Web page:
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  1. #1
    PBF8T
    Firehouse.com Guest

    Post Hydrant Changeover

    When performing a change over from your booster tank to supply line on top mounted pump.

    On side mounted pump panel, the tank to pump valve can be slowly closed while slowly opening the suction.

    With the top mount pump, what method are you using to open piston intake valve then get up to close tank to pump valve? Is it ok to open suction all the way, then go up and close the tank to pump?


  2. #2
    ENGINE 52
    Firehouse.com Guest

    Post

    Yes it is ok . We have a top mount pump Pierce Arrow with a piston value.What we do is open the piston value then close the tank to pump value. All that happens is that few seconds you back fill in to the tank.

  3. #3
    CAPTAIN WHO
    Firehouse.com Guest

    Post

    Most units should have a check valve located in conjunction with tank supply valve .

    I instruct my members to leave the tank to pump valve open when switching to hydrant.

    The pressure from the hydrant will close the check valve. Yes there is bleed through to the tank from the check valve but it is quite minimal.

    The advantage of this is, if for some reason the hydrant was to loose pressure or waterflow was interrupted while doing an interior attack, the pump will start drawing from the tank without interruption giving the operator time to evaluate and safely back out crews with out loss of water.

    This works even better if you are using a pressure governor.

  4. #4
    Ten8_Ten19
    Firehouse.com Guest

    Post

    CAPTAIN...Did you spec a tank suction check valve? Never seen one but it sounds good.

  5. #5
    CAPTAIN WHO
    Firehouse.com Guest

    Post

    Tank suction check valves are standard spec in Canada. The check valve is integral with midship pumps behind the 8 bolt flange the the supply valve is mounted to. Most pumps in the US would have this also unless some one is removing it?


  6. #6
    jpchev
    Firehouse.com Guest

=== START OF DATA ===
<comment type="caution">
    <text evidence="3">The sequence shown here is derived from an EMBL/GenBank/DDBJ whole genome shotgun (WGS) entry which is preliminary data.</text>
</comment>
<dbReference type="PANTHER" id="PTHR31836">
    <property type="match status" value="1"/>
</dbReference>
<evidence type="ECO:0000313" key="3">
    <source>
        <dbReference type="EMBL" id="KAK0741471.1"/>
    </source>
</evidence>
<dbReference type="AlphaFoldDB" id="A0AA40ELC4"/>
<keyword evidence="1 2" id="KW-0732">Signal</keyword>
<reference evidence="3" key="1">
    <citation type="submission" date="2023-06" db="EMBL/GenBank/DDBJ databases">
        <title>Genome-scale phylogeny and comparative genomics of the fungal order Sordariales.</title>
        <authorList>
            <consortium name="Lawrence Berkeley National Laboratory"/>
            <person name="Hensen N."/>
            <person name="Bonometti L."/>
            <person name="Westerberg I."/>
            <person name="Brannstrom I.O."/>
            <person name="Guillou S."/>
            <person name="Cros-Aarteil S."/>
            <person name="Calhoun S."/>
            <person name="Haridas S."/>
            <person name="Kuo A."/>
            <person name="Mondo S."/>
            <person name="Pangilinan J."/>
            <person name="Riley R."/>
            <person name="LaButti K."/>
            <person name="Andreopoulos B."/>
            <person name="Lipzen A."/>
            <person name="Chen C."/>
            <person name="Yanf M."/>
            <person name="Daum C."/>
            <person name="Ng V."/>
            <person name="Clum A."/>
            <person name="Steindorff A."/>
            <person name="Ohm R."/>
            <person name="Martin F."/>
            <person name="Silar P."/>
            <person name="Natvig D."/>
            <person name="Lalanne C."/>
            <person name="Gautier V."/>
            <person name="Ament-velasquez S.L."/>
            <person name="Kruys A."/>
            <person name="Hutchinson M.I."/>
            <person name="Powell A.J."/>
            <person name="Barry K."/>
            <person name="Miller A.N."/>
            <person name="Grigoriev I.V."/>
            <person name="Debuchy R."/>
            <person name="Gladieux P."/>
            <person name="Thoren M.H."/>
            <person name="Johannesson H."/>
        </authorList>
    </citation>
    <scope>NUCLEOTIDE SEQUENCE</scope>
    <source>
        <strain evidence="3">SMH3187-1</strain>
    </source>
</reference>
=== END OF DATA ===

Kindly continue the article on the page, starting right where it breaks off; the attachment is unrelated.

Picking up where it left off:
Post

    I agree, open the piston intake SLOWLY! first, then close the tank to pump valve, watch your pressure!! If your pump is running at a certain RPM to supply a certain pressure from tank, it will deliver a lot more if the supply is 50 or 60 PSI from a hydrant. Captain John HJFD

  7. #7
    mongofire_99
    Firehouse.com Guest

    Post

    Open the PIV, then close the tank to pump.

    The worse thing that happens is the tank will top off (which you should do anyway) before you get the valve closed and then a little bit of water will run out on the ground.

    As for check valves, either way you look at it they are an obstruction in the system. If you didn't spec it any different, your tank to pump line should flow about 500gpm as it's probably just a single 3" line. Add a check valve in and your looking at dropping the diameter of the line, maybe by an inch and thus reduce the flow further.

    Not much help when you need a blitz attack or a quick blast with the deckgun before the hydrant tap is be made.

  8. #8
    ADSN/WFLD
    Firehouse.com Guest

    Post

    Set your relief valve prior to switching to the hydrant and you will not have any problems. Once you have the hydrant open and the tank to pump closed adjust your throttle till the relief valve closes.

    It's not a bad idea to fill your tank once your set, just in case something goes wrong with the water supply.

  9. #9
    LHS*
    Firehouse.com Guest

    Post

    I guess it all depends how you set up your rig.

    If you use an automatic hydrant valve and precon valve on the pump the hydrant will do your change over for you without the pump operator doing anything but hooking the hose to the pumper. The intake valve will open itself when the auto hydrant valve fully opens and if you did not spec a check valve automatically fill your water tank without effecting the crews lines fighting fire.

  10. #10
    eyecue
    Firehouse.com Guest

    Post

    The check valve is real! It is a brass flapper type valve not a ball! It clears itself from the water way during tank suction. The loss is minimal.

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